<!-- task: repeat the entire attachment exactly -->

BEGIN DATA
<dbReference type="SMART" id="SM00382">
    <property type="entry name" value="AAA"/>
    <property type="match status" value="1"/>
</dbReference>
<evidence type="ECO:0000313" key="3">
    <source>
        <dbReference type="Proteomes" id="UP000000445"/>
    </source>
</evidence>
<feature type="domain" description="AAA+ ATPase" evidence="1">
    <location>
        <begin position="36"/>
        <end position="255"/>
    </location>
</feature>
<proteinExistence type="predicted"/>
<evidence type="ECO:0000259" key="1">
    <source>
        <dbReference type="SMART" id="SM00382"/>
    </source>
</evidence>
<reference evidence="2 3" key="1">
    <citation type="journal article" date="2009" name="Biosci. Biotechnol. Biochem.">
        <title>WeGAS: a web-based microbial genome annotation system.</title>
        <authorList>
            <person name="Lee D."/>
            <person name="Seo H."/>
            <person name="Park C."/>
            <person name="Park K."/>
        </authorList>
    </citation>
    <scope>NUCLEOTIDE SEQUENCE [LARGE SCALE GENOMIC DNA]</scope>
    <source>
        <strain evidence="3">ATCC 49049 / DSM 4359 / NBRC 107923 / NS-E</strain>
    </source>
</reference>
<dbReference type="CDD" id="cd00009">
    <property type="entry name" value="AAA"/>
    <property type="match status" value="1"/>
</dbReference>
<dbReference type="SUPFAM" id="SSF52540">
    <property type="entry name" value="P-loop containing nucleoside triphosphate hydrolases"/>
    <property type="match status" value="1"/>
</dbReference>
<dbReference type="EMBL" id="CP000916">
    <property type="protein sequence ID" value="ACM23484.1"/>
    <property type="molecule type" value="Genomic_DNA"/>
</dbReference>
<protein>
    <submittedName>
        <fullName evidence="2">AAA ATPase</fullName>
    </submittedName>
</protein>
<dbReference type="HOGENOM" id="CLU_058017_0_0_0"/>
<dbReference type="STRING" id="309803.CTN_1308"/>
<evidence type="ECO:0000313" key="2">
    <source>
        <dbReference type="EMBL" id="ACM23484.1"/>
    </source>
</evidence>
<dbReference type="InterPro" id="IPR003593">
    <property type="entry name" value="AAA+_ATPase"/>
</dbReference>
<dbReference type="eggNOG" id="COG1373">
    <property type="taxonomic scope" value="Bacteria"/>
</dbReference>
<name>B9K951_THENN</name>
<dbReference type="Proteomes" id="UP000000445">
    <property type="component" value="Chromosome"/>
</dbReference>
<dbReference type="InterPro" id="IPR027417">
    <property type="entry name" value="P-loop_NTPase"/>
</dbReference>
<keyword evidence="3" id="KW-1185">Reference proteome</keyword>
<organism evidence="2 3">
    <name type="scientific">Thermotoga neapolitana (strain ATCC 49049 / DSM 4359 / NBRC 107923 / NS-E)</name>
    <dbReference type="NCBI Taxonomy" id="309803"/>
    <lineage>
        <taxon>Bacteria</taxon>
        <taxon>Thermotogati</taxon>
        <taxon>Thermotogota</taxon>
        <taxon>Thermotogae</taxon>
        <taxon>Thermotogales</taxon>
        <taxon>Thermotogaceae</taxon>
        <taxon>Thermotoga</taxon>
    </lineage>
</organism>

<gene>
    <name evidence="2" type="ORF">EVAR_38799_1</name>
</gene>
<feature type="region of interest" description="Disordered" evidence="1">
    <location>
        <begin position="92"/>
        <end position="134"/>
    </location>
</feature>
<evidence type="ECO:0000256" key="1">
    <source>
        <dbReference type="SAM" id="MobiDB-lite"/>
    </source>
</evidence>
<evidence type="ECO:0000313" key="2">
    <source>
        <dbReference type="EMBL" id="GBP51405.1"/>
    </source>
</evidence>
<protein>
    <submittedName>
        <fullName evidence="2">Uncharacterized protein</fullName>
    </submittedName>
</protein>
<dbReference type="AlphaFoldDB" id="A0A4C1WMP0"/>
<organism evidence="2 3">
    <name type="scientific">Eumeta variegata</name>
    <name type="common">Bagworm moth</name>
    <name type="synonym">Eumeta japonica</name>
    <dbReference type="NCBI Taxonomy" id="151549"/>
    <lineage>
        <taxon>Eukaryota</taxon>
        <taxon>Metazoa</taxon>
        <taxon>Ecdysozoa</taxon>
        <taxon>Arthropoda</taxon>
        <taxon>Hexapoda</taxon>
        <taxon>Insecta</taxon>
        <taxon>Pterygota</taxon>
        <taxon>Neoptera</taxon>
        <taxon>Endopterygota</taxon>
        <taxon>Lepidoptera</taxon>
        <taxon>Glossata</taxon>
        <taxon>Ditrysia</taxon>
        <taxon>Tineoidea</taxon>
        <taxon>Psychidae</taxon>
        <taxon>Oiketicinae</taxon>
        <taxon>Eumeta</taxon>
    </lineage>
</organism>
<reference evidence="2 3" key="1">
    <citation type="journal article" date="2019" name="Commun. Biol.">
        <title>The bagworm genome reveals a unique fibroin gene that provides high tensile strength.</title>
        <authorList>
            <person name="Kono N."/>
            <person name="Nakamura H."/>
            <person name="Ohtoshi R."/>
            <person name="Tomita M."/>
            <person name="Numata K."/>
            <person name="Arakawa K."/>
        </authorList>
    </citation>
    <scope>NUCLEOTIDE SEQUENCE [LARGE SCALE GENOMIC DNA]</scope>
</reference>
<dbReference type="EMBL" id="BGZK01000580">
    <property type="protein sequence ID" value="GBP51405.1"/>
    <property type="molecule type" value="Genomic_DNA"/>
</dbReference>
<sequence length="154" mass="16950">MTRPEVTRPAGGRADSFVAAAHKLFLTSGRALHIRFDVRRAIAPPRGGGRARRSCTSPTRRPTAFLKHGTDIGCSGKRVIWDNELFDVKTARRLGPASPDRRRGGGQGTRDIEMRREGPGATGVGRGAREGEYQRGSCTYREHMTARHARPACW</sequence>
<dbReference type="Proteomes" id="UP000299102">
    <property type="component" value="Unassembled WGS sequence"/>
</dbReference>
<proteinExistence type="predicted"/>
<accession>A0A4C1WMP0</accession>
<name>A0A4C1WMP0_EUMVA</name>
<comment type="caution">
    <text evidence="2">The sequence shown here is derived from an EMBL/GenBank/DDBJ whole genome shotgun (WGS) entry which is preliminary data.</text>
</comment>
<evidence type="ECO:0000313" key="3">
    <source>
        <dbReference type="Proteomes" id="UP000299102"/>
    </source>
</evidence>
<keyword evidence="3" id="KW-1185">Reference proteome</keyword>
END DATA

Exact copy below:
<dbReference type="SMART" id="SM00382">
    <property type="entry name" value="AAA"/>
    <property type="match status" value="1"/>
</dbReference>
<evidence type="ECO:0000313" key="3">
    <source>
        <dbReference type="Proteomes" id="UP000000445"/>
    </source>
</evidence>
<feature type="domain" description="AAA+ ATPase" evidence="1">
    <location>
        <begin position="36"/>
        <end position="255"/>
    </location>
</feature>
<proteinExistence type="predicted"/>
<evidence type="ECO:0000259" key="1">
    <source>
        <dbReference type="SMART" id="SM00382"/>
    </source>
</evidence>
<reference evidence="2 3" key="1">
    <citation type="journal article" date="2009" name="Biosci. Biotechnol. Biochem.">
        <title>WeGAS: a web-based microbial genome annotation system.</title>
        <authorList>
            <person name="Lee D."/>
            <person name="Seo H."/>
            <person name="Park C."/>
            <person name="Park K."/>
        </authorList>
    </citation>
    <scope>NUCLEOTIDE SEQUENCE [LARGE SCALE GENOMIC DNA]</scope>
    <source>
        <strain evidence="3">ATCC 49049 / DSM 4359 / NBRC 107923 / NS-E</strain>
    </source>
</reference>
<dbReference type="CDD" id="cd00009">
    <property type="entry name" value="AAA"/>
    <property type="match status" value="1"/>
</dbReference>
<dbReference type="SUPFAM" id="SSF52540">
    <property type="entry name" value="P-loop containing nucleoside triphosphate hydrolases"/>
    <property type="match status" value="1"/>
</dbReference>
<dbReference type="EMBL" id="CP000916">
    <property type="protein sequence ID" value="ACM23484.1"/>
    <property type="molecule type" value="Genomic_DNA"/>
</dbReference>
<protein>
    <submittedName>
        <fullName evidence="2">AAA ATPase</fullName>
    </submittedName>
</protein>
<dbReference type="HOGENOM" id="CLU_058017_0_0_0"/>
<dbReference type="STRING" id="309803.CTN_1308"/>
<evidence type="ECO:0000313" key="2">
    <source>
        <dbReference type="EMBL" id="ACM23484.1"/>
    </source>
</evidence>
<dbReference type="InterPro" id="IPR003593">
    <property type="entry name" value="AAA+_ATPase"/>
</dbReference>
<dbReference type="eggNOG" id="COG1373">
    <property type="taxonomic scope" value="Bacteria"/>
</dbReference>
<name>B9K951_THENN</name>
<dbReference type="Proteomes" id="UP000000445">
    <property type="component" value="Chromosome"/>
</dbReference>
<dbReference type="InterPro" id="IPR027417">
    <property type="entry name" value="P-loop_NTPase"/>
</dbReference>
<keyword evidence="3" id="KW-1185">Reference proteome</keyword>
<organism evidence="2 3">
    <name type="scientific">Thermotoga neapolitana (strain ATCC 49049 / DSM 4359 / NBRC 107923 / NS-E)</name>
    <dbReference type="NCBI Taxonomy" id="309803"/>
    <lineage>
        <taxon>Bacteria</taxon>
        <taxon>Thermotogati</taxon>
        <taxon>Thermotogota</taxon>
        <taxon>Thermotogae</taxon>
        <taxon>Thermotogales</taxon>
        <taxon>Thermotogaceae</taxon>
        <taxon>Thermotoga</taxon>
    </lineage>
</organism>

<gene>
    <name evidence="2" type="ORF">EVAR_38799_1</name>
</gene>
<feature type="region of interest" description="Disordered" evidence="1">
    <location>
        <begin position="92"/>
        <end position="134"/>
    </location>
</feature>
<evidence type="ECO:0000256" key="1">
    <source>
        <dbReference type="SAM" id="MobiDB-lite"/>
    </source>
</evidence>
<evidence type="ECO:0000313" key="2">
    <source>
        <dbReference type="EMBL" id="GBP51405.1"/>
    </source>
</evidence>
<protein>
    <submittedName>
        <fullName evidence="2">Uncharacterized protein</fullName>
    </submittedName>
</protein>
<dbReference type="AlphaFoldDB" id="A0A4C1WMP0"/>
<organism evidence="2 3">
    <name type="scientific">Eumeta variegata</name>
    <name type="common">Bagworm moth</name>
    <name type="synonym">Eumeta japonica</name>
    <dbReference type="NCBI Taxonomy" id="151549"/>
    <lineage>
        <taxon>Eukaryota</taxon>
        <taxon>Metazoa</taxon>
        <taxon>Ecdysozoa</taxon>
        <taxon>Arthropoda</taxon>
        <taxon>Hexapoda</taxon>
        <taxon>Insecta</taxon>
        <taxon>Pterygota</taxon>
        <taxon>Neoptera</taxon>
        <taxon>Endopterygota</taxon>
        <taxon>Lepidoptera</taxon>
        <taxon>Glossata</taxon>
        <taxon>Ditrysia</taxon>
        <taxon>Tineoidea</taxon>
        <taxon>Psychidae</taxon>
        <taxon>Oiketicinae</taxon>
        <taxon>Eumeta</taxon>
    </lineage>
</organism>
<reference evidence="2 3" key="1">
    <citation type="journal article" date="2019" name="Commun. Biol.">
        <title>The bagworm genome reveals a unique fibroin gene that provides high tensile strength.</title>
        <authorList>
            <person name="Kono N."/>
            <person name="Nakamura H."/>
            <person name="Ohtoshi R."/>
            <person name="Tomita M."/>
            <person name="Numata K."/>
            <person name="Arakawa K."/>
        </authorList>
    </citation>
    <scope>NUCLEOTIDE SEQUENCE [LARGE SCALE GENOMIC DNA]</scope>
</reference>
<dbReference type="EMBL" id="BGZK01000580">
    <property type="protein sequence ID" value="GBP51405.1"/>
    <property type="molecule type" value="Genomic_DNA"/>
</dbReference>
<sequence length="154" mass="16950">MTRPEVTRPAGGRADSFVAAAHKLFLTSGRALHIRFDVRRAIAPPRGGGRARRSCTSPTRRPTAFLKHGTDIGCSGKRVIWDNELFDVKTARRLGPASPDRRRGGGQGTRDIEMRREGPGATGVGRGAREGEYQRGSCTYREHMTARHARPACW</sequence>
<dbReference type="Proteomes" id="UP000299102">
    <property type="component" value="Unassembled WGS sequence"/>
</dbReference>
<proteinExistence type="predicted"/>
<accession>A0A4C1WMP0</accession>
<name>A0A4C1WMP0_EUMVA</name>
<comment type="caution">
    <text evidence="2">The sequence shown here is derived from an EMBL/GenBank/DDBJ whole genome shotgun (WGS) entry which is preliminary data.</text>
</comment>
<evidence type="ECO:0000313" key="3">
    <source>
        <dbReference type="Proteomes" id="UP000299102"/>
    </source>
</evidence>
<keyword evidence="3" id="KW-1185">Reference proteome</keyword>